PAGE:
Words by Sean Moeller, Illustration by Johnnie Cluney, Recording engineered by Mike Gentry
A man finds any reason that he can think of to explain why he is the way that he is turning out to be. He won't need to search very long before he has a thousand viable excuses for why what's ailing him is not much that he can control. He is just another victim of circumstance, the son of a victim of circumstance and the grandson of a victim of circumstance. It's without a doubt that this is all a shame, just another rainy soul and a man without recourse. This is only a small indication of weakness in the person, and more just the way shit happens. It seems that it works out to be one of the most interesting things about a man - the reasons that he gives for his shortcomings. It's the same for women and Rockford, Illinois-based songwriter Miles Nielsen gives both genders of broken people equal time. Sure, there are more references to men who are in a bad way, those who have lost hope and a whole lot more, but there's enough of everything to go around.
There's a woman named Maria, in a song of the same name, a "5'8" blue-eyed and pretty, with those eyes that could make a man do anything," and she was born into a family that featured a farmer for a father, who was soaked in whiskey and a mother who was murdered just when the girl had learned to speak properly. She headed for "the train, headed for the city lights in the rain" and it's foreshadowed that we're to watch Maria hang. She's got it all, but a clean head, all but a sure hand and a winning path to take. She chooses the bright lights and is bound to get lost, already stained with the knowledge of what "consequence meant." Nielsen loves to delve into different variations of self-inflicted pain and suffering, even when the attempt is being made to pawn it off as the toll from outside forces.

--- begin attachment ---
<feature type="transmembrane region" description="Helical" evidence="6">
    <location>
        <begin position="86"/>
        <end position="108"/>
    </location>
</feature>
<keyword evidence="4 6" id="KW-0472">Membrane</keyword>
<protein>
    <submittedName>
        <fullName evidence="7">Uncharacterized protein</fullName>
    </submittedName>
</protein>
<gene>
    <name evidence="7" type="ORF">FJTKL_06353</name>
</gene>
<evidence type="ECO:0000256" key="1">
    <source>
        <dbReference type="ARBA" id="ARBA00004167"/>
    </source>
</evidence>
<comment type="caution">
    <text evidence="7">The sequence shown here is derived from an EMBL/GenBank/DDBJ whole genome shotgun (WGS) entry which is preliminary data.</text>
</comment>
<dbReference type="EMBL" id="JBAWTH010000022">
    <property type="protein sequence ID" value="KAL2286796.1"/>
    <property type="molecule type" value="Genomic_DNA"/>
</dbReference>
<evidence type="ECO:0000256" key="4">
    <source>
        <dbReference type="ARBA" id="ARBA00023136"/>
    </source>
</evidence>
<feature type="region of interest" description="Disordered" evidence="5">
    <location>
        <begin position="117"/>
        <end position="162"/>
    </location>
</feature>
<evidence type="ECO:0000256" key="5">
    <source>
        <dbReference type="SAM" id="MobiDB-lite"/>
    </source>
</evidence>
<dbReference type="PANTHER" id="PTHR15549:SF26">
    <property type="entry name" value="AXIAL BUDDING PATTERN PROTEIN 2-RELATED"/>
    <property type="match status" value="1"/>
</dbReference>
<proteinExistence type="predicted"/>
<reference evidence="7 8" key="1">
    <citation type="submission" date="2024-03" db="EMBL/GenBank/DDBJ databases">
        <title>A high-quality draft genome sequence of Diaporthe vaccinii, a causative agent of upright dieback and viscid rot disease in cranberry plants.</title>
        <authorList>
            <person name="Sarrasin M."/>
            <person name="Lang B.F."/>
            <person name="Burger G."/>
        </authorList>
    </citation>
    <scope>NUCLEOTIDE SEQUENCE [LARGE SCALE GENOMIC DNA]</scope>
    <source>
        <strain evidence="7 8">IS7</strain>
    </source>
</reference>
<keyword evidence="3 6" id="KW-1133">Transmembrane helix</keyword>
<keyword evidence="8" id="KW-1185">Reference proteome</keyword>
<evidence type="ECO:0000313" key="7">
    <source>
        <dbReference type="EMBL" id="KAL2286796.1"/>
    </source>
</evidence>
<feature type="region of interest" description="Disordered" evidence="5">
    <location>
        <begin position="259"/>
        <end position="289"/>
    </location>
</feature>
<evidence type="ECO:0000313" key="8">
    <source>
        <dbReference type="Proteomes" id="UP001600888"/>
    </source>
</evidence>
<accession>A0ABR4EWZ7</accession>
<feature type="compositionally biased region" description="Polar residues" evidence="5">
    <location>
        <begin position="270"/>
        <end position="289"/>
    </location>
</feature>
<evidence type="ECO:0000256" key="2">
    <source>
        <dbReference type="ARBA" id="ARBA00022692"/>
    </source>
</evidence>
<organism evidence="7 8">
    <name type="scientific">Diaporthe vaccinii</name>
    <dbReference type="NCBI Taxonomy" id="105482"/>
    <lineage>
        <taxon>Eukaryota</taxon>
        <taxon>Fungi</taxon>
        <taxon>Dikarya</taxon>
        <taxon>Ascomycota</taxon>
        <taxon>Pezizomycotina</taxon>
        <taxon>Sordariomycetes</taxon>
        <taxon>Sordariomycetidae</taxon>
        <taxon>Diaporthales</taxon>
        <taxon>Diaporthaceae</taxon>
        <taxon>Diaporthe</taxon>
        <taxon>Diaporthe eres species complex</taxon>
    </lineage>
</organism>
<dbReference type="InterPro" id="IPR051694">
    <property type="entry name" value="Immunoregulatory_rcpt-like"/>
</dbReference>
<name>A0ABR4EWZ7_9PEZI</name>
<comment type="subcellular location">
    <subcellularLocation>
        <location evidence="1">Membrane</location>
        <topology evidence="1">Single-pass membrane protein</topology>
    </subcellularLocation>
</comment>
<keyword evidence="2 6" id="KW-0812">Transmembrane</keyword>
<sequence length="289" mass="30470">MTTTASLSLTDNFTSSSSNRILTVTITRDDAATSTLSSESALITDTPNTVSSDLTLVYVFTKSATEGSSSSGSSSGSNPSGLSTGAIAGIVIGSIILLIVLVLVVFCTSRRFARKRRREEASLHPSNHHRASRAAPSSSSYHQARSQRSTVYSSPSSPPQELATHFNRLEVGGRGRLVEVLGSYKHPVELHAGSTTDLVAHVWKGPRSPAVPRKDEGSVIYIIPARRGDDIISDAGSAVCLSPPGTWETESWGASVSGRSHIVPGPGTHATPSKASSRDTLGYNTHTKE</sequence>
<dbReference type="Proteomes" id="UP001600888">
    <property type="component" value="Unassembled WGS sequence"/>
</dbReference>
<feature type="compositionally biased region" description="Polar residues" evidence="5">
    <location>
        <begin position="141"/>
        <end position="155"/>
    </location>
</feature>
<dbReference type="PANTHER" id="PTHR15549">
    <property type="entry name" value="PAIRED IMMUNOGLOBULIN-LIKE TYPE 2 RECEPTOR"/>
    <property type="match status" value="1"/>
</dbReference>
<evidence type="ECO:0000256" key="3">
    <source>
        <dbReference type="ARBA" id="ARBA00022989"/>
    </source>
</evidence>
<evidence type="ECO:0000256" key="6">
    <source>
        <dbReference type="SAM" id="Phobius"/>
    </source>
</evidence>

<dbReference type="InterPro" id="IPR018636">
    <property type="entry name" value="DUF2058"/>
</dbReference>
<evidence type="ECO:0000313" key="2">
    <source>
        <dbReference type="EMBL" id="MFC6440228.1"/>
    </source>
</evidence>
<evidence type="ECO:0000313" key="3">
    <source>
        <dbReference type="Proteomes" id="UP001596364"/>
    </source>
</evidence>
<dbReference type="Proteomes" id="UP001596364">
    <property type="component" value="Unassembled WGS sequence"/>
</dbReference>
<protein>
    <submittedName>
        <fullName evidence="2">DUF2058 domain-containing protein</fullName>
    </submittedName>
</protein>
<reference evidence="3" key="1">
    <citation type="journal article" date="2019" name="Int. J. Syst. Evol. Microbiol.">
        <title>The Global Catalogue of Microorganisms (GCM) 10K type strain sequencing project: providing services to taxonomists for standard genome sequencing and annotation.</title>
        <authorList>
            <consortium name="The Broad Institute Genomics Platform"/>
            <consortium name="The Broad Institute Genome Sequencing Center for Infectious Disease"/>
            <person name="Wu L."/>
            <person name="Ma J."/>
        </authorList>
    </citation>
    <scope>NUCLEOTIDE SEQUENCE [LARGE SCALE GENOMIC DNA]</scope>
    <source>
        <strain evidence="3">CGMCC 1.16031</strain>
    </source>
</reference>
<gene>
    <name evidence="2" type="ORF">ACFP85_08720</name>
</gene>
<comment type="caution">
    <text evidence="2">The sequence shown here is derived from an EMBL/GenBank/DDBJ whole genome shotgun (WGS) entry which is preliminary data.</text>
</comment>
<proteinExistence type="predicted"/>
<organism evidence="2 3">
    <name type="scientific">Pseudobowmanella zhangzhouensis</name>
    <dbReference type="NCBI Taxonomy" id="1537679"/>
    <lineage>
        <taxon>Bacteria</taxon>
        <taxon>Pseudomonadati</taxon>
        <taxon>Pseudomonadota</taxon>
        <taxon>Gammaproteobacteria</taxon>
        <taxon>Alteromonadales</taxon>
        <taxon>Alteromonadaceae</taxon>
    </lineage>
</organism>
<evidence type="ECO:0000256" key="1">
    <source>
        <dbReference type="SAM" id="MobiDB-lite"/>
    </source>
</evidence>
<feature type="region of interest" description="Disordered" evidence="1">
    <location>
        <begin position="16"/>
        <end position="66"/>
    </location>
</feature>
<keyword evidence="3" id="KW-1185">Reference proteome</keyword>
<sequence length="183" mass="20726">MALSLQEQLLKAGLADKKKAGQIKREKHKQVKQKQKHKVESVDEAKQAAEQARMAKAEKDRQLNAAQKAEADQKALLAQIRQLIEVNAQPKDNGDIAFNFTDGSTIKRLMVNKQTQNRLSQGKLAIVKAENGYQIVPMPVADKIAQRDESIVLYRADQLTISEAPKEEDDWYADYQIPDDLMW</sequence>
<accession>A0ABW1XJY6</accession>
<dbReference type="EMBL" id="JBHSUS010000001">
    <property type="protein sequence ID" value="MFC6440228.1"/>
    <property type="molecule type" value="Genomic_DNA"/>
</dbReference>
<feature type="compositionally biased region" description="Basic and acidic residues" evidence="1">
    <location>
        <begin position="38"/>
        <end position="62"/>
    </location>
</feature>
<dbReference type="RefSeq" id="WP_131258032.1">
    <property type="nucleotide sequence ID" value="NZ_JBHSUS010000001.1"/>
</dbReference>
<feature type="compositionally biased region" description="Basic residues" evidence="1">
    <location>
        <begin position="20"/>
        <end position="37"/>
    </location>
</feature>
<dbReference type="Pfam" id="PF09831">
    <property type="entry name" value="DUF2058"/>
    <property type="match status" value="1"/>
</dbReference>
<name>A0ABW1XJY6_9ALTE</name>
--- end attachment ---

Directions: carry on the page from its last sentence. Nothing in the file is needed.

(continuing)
His latest album, "The Rusted Hearts," is a collection of songs about a collection of people who are remnants of what they once used to be. They are bruised and slightly bitter, but there's little quit in their clanking hearts. They're just going to keep battling inertia, while pointing out the various things that are contributing to increased inertia, while throwing down big mud patches here and there so that their wheels can never get any grip, but rather just spin wildly and splatter more wildly. At certain times on the record, you begin to wonder what percentage of pleasure is being taken from the slivers of hope and what percentage is being oddly taken from the spinning, the splattering and in actually having that liquored up beast as a dad to blame it all on. Most of it is coming from the slivers of hope, but there is fascination in all of the surrounding darkness, in what's really led them to that day. He sings on "Dear Kentucky (You're Killing Me)" about the booze and the tobacco, and maybe the ponies and their bluegrass, finding a way to doom him but good. He sings, "Smoking is sexy and cigarettes haunt me/Sweet southern dreams/The ashtrays are smiling as I try to fill them/A hand that she wins every time/Kentucky, Kentucky, you make it so easy." The death is going to come. It's inevitable. It will be cursed upon its arrival though the rusted hearts and those harboring them should have a pretty good idea who they're better off cursing. Actually, they've been cursed for what seems like forever.